–Guantanamo Bay 

When Barack Obama campaigned for the US Presidency in 2008, he promised he would close the concentration camp at Guantanamo Bay where men from around the world are held captive without any formal charge, without the ability to consult a lawyer and without the prospect of any trial. Some of these men have been held prisoner in torturous conditions for nearly two decades.

While Obama broke his promise about closing the concentration camp, Trump has praised it and called for its continued use The unconscionable acts of torture that the US commits against detainees in Guantanamo, are fully unacceptable. To praise its existence in a major speech heard around the world, is simply disgusting.

–North Korea 

As Donald Trump was making his speech,  South Korean skiers begun training activities at the Masikryong ski resort in the DPRK. Yet while Trump continued to spew rumour, innuendo and “alternative facts” about North Korea, the Korean people were in the midst of much needed endeavours to cooperate with one another in preparation for the Olympics where the two Korean states will march under a single unification flag.

It beggars belief that during a time of cooperation between Pyongyang and Seoul, Trump did not say a single word about the Olympics and the detente they are fostering on the Korean peninsula. He instead talked about a North Korean “threat”, at a time when a fragile but unambiguous peace has broken out between the two Korean states.


While the illegal occupying US forces in Syria have threatened to shoot at the soldiers of a fellow NATO member, Turkey, as the Turkish President and Foreign Minister vow to push Kurdish militants all the way to the Iraqi border as part of Operation Olive Branch, Trump clearly seemed embarrassed by this turn of events in the Middle East.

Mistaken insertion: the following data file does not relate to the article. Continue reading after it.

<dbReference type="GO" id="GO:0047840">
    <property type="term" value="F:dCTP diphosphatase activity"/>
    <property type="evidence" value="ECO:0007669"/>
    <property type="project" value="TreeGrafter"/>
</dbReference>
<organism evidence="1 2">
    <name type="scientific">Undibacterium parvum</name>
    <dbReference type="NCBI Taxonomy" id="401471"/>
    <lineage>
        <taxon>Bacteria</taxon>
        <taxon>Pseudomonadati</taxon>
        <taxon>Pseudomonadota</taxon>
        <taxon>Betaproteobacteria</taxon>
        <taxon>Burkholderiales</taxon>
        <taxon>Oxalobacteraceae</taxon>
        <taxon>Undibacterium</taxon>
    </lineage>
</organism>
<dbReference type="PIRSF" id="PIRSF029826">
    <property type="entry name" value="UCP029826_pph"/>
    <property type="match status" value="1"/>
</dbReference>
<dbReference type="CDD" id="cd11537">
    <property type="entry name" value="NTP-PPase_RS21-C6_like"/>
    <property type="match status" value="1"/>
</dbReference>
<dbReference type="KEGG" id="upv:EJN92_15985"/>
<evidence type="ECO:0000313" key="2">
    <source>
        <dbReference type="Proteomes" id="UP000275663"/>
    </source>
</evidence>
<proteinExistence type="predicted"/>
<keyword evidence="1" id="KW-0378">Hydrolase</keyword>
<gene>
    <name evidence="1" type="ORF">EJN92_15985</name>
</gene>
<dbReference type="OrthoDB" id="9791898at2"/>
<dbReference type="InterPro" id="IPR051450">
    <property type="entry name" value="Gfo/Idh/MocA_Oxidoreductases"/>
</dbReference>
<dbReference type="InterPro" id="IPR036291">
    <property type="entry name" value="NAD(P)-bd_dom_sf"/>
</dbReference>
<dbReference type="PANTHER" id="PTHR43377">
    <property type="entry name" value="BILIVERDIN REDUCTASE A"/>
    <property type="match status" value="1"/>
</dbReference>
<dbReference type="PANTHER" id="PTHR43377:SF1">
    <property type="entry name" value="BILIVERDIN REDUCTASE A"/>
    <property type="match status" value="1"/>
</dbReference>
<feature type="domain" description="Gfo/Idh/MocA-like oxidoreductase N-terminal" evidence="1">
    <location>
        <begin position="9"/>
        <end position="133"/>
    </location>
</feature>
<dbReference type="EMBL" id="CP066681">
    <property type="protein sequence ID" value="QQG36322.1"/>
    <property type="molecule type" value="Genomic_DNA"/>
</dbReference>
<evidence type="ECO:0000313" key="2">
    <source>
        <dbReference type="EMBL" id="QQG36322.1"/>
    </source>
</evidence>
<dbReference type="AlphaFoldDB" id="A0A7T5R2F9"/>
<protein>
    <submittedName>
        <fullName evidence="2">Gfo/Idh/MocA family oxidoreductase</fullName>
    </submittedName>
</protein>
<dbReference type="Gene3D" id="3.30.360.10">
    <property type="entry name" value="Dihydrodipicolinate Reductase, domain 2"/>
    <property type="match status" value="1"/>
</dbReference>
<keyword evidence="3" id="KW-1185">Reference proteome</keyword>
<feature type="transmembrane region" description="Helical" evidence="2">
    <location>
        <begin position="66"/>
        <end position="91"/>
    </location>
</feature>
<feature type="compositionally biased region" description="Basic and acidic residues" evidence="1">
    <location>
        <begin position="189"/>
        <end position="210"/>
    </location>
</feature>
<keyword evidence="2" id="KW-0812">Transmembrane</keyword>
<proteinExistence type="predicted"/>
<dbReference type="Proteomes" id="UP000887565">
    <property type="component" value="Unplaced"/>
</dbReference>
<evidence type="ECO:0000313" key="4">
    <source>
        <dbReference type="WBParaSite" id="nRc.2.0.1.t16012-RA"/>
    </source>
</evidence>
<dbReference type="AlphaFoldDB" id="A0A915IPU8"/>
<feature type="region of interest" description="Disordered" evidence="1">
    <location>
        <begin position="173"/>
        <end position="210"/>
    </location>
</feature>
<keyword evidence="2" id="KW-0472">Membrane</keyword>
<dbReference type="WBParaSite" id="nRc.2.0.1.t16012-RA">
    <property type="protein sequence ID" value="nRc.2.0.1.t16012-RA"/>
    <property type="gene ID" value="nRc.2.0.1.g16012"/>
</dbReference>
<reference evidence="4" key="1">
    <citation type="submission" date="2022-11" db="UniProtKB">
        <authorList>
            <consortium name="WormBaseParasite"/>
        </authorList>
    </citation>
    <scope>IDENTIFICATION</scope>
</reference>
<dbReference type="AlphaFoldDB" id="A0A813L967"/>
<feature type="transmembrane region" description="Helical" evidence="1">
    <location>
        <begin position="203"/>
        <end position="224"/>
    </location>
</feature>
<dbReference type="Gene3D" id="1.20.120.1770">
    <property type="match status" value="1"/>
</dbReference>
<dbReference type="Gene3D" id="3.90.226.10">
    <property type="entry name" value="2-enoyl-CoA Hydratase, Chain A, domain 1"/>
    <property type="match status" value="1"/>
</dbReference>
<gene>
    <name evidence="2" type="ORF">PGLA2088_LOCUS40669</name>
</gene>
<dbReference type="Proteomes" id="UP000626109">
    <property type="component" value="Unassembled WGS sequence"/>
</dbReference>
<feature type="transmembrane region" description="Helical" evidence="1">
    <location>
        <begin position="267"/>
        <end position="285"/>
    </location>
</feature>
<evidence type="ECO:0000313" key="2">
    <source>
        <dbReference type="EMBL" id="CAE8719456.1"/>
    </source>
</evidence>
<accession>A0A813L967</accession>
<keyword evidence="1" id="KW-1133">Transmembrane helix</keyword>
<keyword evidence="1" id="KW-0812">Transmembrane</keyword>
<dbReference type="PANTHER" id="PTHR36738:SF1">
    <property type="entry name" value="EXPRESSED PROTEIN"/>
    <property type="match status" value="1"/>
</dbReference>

Trump mentioned Syria and Iraq only once during his speech. He worryingly stated that in spite of Daesh losing control of the territories it once occupied, that the US will stay in Syria for the foreseeable future. Ankara will have watched that part of the speech intently and in spite of his best efforts to skirt the issue, if anything, Trump only inflamed tensions between the US and Turkey.


While The Islamic Republic of Iran played a key role in curtailing the power of Daesh in Iraq and Syria, Trump once again criticised the JCPOA (Iran nuclear deal) in spite of the fact that every other party to the deal, including America’s EU allies have said openly that Iran is in full compliance with the agreement. The UN has also stated that Iran is obeying every letter of the agreement.

In spite of this Trump once again agitated for amendments to the JCPOA while restating the US support for the short-lived riots which took place in Iran at the end of 2017.

–Cuba and Venezuela 

Just as he did during his infamous speech to the UN General Assembly last year, Trump called Cuba and Venezuela, “communist and socialist dictatorships” while spewing demands for renewed sanctions. This time however, Cuba’s ally Venezuela is well on the road to being sanction-proof as the country has begun selling oil in the Petroyuan with the cooperation of China. Furthermore, Venezuela has introduced an oil backed cryptocurrency called El Petro which will allow even small investors to show their support for The Bolivarian Revolution using a currency not attached to US based financial institutions.

–Nuclear weapons 

Donald Trump stated, “As part of our defence, we must modernise and rebuild our nuclear arsenal, hopefully never having to use it, but making it so strong and powerful that it will deter any acts of aggression”.

Trump was once quoted as privately saying that he wants the US to have “ten times” more nuclear weapons than it currently has. Such irresponsible and anti-scientific rhetoric, clearly demonstrates that the war hungry “rocket man” is none other than the US leader himself.


Any hope that Trump might tone down his bellicose rhetoric against North Korea, Venezuela, Cuba, Iran, Syria and Iraq was proved to be supremely futile. His speech was merely an old rehashing of threats against countries the US remains intent on harming, in spite of the fact that none of these countries are harming or seek to harm the US. It was a speech light on substance and heavy on violence.